Table Of Contents
Table Of Contents

Step 6. Setting different metric for automatic routing table configuration

Goals

When setting up routes, the configurator uses the shortest path algorithm. By default, paths are optimized for hop count. However, there are other cost functions available, like data rate, error rate, etc. This step consists of two parts:

  • Part A demonstrates using the data rate metric for automatically setting up routes.
  • Part B demonstrates instructing the configurator not to use a link when setting up routes, by manually specifying a high link cost.

Part A: Using the data rate metric

When setting up routes, the configurator first builds a graph representing the network topology. A vertex in the graph represents a network node along with all of its interfaces. An edge represents a wired or wireless connection between two network interfaces. When building the network topology, wireless nodes are considered to be connected to all other wireless nodes in the same wireless network.

After the graph is built, the configurator assigns weights to vertices and edges according to the configured metric. Vertices that represent network nodes with IP forwarding turned off have infinite weight, all others have 0. Finally, the shortest path algorithm is used to determine the routes based on the assigned weights.

The available metrics are the following:

  • hopCount: routes are optimized for hop count. All edges have a cost of 1. This is the default metric.
  • dataRate: routes prefer connections with higher bandwidth. Edge costs are inversely proportional to the data rate of the connection.
  • delay: routes are optimized for lower delay. Edge costs are proportional to the delay of the connection.
  • errorRate: routes are optimized for smaller error rate. Edge costs are proportional to the error rate of the connection. This is mostly useful for wireless networks because the error rate of wired connections is usually negligible.

Configuration

The configuration for this step extends Step 4, thus, it uses the ConfiguratorA network. The configuration in omnetpp.ini is the following:

[Config Step6A]
extends = Step4
description = "Setting different metric for automatic routing table configuration - using dataRate metric"

*.configurator.config = xmldoc("step6a.xml")

*.visualizer.routingTableVisualizer.destinationFilter = "host1"

Below is the XML configuration in step6a.xml:

<config>
	<interface hosts='**' address='10.x.x.x' netmask='255.x.x.x'/>
	<autoroute sourceHosts='**' metric='dataRate'/>
</config>

The XML configuration contains the default rule for IP address assignment, and an <autoroute> element that configures the metric to be used. The <autoroute> element specifies parameters for automatic static routing table configuration. If no <autoroute> element is specified, the configurator assumes a default that affects all routing tables in the network, and computes shortest paths to all interfaces according to the hop count metric. The <autoroute> element can contain the following attributes: - sourceHosts: Selector attribute that selects which hosts’ routing tables should be modified. The default value is "**". - destinationInterfaces: Parameter attribute that selects destination interfaces for which the shortest paths will be calculated. The default value is "**". - metric: Parameter attribute that sets the metric to be used when calculating shortest paths. The default value is "hopCount".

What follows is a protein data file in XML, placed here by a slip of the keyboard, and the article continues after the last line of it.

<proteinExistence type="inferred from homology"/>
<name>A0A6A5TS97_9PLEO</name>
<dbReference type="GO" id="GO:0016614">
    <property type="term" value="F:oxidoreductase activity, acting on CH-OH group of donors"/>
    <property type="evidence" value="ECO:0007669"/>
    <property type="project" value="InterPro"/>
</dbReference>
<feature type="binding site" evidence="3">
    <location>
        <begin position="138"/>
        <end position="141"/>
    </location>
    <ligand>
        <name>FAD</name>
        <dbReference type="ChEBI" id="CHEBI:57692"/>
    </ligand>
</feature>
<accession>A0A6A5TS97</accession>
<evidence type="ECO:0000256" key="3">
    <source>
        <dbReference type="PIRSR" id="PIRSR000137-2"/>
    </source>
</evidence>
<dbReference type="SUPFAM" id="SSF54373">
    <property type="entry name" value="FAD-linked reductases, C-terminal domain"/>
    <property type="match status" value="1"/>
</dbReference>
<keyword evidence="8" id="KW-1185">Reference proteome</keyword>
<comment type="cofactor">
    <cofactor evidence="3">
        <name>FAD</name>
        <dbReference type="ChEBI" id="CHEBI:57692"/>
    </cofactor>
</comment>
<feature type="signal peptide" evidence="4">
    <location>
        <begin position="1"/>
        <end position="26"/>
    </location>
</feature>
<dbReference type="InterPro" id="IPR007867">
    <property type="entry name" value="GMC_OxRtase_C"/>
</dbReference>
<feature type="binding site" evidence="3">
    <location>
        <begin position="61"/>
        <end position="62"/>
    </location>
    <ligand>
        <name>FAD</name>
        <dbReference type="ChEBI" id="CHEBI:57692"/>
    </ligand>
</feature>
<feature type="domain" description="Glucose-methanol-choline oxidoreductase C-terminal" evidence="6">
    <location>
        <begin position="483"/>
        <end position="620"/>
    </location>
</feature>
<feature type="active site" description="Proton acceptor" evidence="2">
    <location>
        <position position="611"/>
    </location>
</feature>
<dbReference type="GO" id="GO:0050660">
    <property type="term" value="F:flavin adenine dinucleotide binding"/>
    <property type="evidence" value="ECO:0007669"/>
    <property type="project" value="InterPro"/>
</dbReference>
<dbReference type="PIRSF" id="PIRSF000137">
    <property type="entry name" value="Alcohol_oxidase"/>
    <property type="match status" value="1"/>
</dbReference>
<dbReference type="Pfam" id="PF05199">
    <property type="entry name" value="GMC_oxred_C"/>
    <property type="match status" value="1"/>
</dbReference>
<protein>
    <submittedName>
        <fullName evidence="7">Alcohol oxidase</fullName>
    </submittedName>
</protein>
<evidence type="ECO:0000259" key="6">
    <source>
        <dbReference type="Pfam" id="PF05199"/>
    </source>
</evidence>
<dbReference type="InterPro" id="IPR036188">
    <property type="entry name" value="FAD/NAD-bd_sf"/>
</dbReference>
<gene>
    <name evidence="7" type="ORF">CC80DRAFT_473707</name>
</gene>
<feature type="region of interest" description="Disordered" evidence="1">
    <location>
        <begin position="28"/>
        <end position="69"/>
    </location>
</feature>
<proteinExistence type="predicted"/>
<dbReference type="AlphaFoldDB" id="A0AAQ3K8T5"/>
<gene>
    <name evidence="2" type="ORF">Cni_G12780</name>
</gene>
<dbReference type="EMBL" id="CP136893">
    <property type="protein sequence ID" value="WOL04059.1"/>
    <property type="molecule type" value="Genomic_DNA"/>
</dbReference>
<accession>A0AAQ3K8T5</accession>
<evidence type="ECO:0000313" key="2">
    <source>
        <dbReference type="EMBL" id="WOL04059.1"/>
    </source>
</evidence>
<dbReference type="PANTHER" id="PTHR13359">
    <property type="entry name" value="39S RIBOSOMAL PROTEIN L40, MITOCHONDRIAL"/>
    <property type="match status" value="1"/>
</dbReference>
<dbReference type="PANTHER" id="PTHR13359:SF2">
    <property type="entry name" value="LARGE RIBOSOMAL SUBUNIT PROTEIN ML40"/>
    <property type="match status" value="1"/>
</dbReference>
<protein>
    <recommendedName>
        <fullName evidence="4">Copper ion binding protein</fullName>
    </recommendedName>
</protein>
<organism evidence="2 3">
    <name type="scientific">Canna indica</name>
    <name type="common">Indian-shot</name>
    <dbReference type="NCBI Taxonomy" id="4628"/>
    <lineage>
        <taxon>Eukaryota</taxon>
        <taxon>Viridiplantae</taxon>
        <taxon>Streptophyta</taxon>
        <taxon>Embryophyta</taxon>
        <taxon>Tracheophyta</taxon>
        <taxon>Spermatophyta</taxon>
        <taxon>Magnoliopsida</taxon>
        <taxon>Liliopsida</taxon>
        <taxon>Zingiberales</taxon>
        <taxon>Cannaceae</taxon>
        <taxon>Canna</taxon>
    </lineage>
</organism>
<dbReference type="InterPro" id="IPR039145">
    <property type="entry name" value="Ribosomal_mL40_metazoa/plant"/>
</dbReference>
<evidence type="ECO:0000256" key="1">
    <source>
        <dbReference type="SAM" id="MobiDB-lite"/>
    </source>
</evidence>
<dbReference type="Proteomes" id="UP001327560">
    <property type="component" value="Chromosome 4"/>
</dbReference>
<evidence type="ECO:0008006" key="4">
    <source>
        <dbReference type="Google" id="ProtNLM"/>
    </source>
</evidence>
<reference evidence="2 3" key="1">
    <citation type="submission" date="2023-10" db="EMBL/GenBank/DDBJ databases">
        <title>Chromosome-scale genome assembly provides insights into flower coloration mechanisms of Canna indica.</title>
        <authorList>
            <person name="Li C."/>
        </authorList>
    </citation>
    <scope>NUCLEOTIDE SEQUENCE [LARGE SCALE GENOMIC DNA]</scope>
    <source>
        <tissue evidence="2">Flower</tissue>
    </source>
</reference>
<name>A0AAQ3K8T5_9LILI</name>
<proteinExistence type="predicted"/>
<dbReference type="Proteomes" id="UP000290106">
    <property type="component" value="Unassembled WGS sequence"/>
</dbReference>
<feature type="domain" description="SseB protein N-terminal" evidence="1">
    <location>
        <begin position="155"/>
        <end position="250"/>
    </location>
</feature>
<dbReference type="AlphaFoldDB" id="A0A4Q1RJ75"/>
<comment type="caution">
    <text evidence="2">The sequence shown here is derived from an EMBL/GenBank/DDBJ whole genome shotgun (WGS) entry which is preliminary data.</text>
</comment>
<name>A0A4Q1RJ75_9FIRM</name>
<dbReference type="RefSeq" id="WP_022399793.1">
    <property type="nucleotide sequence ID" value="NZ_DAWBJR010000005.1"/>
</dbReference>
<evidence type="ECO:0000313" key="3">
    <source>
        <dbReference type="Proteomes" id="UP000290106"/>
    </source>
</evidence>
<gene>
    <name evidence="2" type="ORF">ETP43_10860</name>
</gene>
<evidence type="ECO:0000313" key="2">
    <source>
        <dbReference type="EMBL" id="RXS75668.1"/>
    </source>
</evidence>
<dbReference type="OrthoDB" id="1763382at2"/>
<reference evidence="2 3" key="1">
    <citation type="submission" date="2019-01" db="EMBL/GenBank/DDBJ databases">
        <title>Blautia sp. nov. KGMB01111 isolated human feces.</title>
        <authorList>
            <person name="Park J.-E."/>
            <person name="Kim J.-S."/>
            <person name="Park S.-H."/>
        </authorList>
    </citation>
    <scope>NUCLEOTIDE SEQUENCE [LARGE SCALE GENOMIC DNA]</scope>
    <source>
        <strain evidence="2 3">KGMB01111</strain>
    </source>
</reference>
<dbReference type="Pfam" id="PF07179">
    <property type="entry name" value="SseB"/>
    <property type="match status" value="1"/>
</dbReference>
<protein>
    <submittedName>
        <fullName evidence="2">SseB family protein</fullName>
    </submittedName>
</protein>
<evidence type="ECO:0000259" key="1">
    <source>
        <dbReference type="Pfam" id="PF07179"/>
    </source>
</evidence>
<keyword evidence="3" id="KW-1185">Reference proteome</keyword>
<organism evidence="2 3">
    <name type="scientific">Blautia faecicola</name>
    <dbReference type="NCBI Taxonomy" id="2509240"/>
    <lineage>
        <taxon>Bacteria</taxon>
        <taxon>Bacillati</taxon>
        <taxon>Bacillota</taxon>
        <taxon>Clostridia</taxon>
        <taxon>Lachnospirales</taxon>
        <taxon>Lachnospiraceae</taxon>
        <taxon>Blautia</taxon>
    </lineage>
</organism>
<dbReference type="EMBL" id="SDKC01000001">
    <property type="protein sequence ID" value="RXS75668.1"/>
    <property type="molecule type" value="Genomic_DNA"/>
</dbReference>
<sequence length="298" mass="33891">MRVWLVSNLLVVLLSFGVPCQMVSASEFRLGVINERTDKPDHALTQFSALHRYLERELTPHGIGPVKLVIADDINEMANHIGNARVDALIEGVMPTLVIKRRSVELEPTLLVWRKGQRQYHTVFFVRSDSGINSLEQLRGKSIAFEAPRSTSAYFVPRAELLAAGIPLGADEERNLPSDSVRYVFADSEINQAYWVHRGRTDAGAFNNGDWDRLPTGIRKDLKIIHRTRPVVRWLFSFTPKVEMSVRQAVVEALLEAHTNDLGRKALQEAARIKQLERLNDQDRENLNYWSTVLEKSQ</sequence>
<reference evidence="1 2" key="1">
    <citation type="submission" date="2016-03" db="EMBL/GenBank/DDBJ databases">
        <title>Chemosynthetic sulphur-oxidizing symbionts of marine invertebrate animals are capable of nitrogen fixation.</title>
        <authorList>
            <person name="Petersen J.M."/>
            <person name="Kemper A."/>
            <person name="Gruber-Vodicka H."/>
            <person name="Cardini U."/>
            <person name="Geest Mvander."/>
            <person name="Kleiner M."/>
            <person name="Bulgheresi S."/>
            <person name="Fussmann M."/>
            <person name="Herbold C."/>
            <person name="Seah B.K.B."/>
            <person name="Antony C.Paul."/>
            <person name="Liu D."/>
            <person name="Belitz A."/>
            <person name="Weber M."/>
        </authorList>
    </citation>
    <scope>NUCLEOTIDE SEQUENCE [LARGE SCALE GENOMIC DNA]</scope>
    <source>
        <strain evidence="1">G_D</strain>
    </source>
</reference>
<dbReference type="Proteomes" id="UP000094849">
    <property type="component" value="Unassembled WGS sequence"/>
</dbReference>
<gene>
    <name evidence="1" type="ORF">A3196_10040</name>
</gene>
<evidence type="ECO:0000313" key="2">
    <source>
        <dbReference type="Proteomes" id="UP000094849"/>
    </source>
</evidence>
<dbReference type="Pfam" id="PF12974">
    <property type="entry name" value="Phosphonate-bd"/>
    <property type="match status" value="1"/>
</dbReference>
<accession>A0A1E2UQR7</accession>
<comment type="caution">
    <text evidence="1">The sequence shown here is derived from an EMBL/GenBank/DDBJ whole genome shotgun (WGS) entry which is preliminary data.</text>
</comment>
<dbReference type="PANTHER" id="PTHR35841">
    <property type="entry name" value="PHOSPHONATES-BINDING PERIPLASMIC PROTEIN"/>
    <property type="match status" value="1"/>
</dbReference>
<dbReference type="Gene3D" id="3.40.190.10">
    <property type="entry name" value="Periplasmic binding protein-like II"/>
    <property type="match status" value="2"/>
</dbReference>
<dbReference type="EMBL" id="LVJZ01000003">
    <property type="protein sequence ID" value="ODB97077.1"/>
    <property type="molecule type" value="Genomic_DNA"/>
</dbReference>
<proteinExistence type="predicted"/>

There are sub-elements available in <autoroute>, which will be discussed in Part B.

Here the <autoroute> element specifies that routes should be added to the routing table of each host and the metric should be dataRate. The configurator assigns weights to the graph’s edges that are inversely proportional to the data rate of the network links. This way route generation will favor routes with higher data rates.

Note that router0 and router2 are connected with a 10 Mbit/s ethernet cable, while router1 connects to the other routers with 100 Mbit/s ethernet cables. Since routes are optimized for data rate, packets from router0 to router2 will go via router1 because this path has higher bandwidth.

../../../_images/step4routes_3.png

Results

The following image shows the backward routes towards host1. The resulting routes are similar to the ones in Step 5B. The difference is that routes going backward, from hosts 6–8 to hosts 0–2, go through router1. No traffic is routed between router0 and router2 at all (as opposed to Step 4 and 5.)

../../../_images/step6aroutes.png

The routing table of router0 is as follows:

Node ConfiguratorA.router0
-- Routing table --
Destination      Netmask          Gateway          Iface            Metric
10.0.0.18        255.255.255.255  *                eth1 (10.0.0.17)      0
10.0.0.0         255.255.255.248  *                eth0 (10.0.0.4)       0
10.0.0.0         255.255.255.192  10.0.0.18        eth1 (10.0.0.17)      0

The first two rules describe reaching router1 and hosts 0–2 directly. The last rule specifies that traffic to any other destination should be routed towards router1.

The routing table of router2 is similar:

Node ConfiguratorA.router2
-- Routing table --
Destination      Netmask          Gateway          Iface            Metric
10.0.0.26        255.255.255.255  *                eth0 (10.0.0.25)      0
10.0.0.32        255.255.255.248  *                eth1 (10.0.0.33)      0
10.0.0.0         255.255.255.224  10.0.0.26        eth0 (10.0.0.25)      0

The following video shows host1 pinging host7 and host0 pinging host6. Routes towards host1 are visualized. The packets don’t use the link between router0 and router2.

One can easily check that no routes go through the link between router0 and router2 by setting the destination filter to "*" in the visualizer. This indicates all routes in the network:

../../../_images/step6allroutes.png

Discussion

Use this page in the GitHub issue tracker for commenting on this tutorial.